Ministry of Health
Talking in front of an
audience is often a terrifying experience for many medical and nursing
personnel. In Newborn Services, there is an expectation that staff will at
some point present talks to an audience of peers or seniors. For
registrars, the usual forums are Grand Rounds, Journal Clubs, and Teaching
Sessions. For many registrars, it is the most detailed presentation they
have ever given.
Every individual has their own
style of presentation, but there are some important principles around
presentations which make things easier for the person giving it and the audience
receiving. Following some basic rules around preparation and presentation
style can make an “average” presentation stand out, whereas taking risks with
the topic or your presentation can make a talk with huge potential memorable for
all the wrong reasons.
Seek guidance and support
from senior colleagues
- This is critically
important. Speak with someone – your mentor, supervisor, or other
approachable specialist – well ahead of the date. This should be a
general discussion (e.g. “I am thinking about talking about ….”).
- Apart from telling you
if someone just presented that topic last week, they should be able
to give you some direction about what angle you should adopt, what
areas you should concentrate on, and where to look for information.
- When you are further
along, you should discuss it with them again to make sure you are on the
right track prior to the talk (it is very easy to get sidetracked and
lose the plot with too much detail or by concentrating on something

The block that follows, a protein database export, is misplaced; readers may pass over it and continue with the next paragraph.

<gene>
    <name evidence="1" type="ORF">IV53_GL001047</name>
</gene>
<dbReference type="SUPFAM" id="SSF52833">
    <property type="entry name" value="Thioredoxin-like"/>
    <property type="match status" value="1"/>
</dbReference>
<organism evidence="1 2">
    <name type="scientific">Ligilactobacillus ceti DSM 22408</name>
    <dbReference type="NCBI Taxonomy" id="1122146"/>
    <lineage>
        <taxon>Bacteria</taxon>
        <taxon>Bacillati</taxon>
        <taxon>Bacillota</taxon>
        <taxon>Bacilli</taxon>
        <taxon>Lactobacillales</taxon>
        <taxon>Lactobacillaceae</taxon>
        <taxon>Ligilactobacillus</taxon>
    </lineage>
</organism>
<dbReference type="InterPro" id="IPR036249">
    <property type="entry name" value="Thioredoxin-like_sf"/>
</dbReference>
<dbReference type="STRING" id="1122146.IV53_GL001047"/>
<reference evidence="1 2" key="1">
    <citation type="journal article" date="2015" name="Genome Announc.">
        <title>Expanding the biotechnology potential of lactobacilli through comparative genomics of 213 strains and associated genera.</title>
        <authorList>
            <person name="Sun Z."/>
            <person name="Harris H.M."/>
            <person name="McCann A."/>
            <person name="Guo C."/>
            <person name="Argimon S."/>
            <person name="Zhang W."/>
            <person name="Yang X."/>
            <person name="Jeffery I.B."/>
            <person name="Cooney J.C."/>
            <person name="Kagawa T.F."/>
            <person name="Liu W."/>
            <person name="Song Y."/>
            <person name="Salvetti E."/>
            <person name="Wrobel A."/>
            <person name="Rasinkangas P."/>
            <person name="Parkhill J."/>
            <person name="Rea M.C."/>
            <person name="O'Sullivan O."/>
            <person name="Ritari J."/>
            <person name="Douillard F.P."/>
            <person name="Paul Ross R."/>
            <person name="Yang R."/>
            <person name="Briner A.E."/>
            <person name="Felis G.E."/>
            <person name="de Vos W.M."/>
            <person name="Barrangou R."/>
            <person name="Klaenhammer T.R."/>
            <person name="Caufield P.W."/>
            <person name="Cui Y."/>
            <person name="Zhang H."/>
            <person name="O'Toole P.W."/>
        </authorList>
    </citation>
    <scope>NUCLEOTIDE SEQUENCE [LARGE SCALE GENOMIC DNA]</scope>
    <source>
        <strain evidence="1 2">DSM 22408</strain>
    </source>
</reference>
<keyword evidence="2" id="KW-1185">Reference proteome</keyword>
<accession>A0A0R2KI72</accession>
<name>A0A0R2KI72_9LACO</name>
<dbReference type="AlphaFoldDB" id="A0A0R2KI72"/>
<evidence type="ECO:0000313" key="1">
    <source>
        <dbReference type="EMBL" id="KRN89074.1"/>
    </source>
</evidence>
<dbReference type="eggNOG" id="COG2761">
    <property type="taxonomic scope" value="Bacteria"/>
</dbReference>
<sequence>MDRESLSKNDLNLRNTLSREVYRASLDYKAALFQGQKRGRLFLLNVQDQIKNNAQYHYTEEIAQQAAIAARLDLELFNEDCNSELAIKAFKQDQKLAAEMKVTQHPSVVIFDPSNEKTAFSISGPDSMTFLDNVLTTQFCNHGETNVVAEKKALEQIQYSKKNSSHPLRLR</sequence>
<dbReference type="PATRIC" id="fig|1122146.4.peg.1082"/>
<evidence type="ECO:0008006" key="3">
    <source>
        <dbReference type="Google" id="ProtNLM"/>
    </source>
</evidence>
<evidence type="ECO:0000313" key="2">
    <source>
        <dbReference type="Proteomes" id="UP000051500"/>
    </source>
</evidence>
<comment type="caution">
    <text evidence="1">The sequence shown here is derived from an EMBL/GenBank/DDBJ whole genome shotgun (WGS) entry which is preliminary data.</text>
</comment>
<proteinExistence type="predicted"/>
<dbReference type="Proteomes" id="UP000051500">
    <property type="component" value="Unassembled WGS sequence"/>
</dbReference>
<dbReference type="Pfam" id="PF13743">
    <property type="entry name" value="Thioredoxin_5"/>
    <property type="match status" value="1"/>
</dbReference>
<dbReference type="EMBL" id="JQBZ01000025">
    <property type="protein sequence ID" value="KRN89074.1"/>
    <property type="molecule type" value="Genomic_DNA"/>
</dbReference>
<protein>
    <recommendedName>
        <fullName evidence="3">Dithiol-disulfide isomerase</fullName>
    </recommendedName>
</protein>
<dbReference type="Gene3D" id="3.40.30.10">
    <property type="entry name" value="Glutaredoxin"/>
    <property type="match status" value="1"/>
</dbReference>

which is perhaps not relevant). You may use this opportunity to
show them your draft presentation so they can check your content.
You can never be too
- This does not mean putting
absolutely everything you have ever read about the topic into your
- It means that you should
know your presentation well - if you know what's in it, then it is
easier to emphasise things that you think are important, and to breeze
over things that only need a brief mention.
- It will also make it
easier for you when someone asks that question that you dreaded being
Don't be afraid to interpret
- You will need to do lots
of preparation. This will involve reading contradictory papers or
articles, and formulating your opinion on the value of the literature
- Don't be afraid to present
what you think (but talk to your supervisor or mentor about it before
you put your neck on the line).
Follow a logical structure
- See the links to the left
for suggested Grand Round and
- By all means deviate if it
suits the talk, but make sure you are not jumping all over the place as
you will lose your audience.
Leave time for discussion
- Don’t feel obliged to fill
the whole time slot - for a one hour session, you should aim to leave
15-20 minutes for discussion.
Look for local data
- Is there some local
information that we can provide you with that is relevant? David
Knight and Carl Kuschel can help with this.
Carl Kuschel and Malcolm Battin, August 2004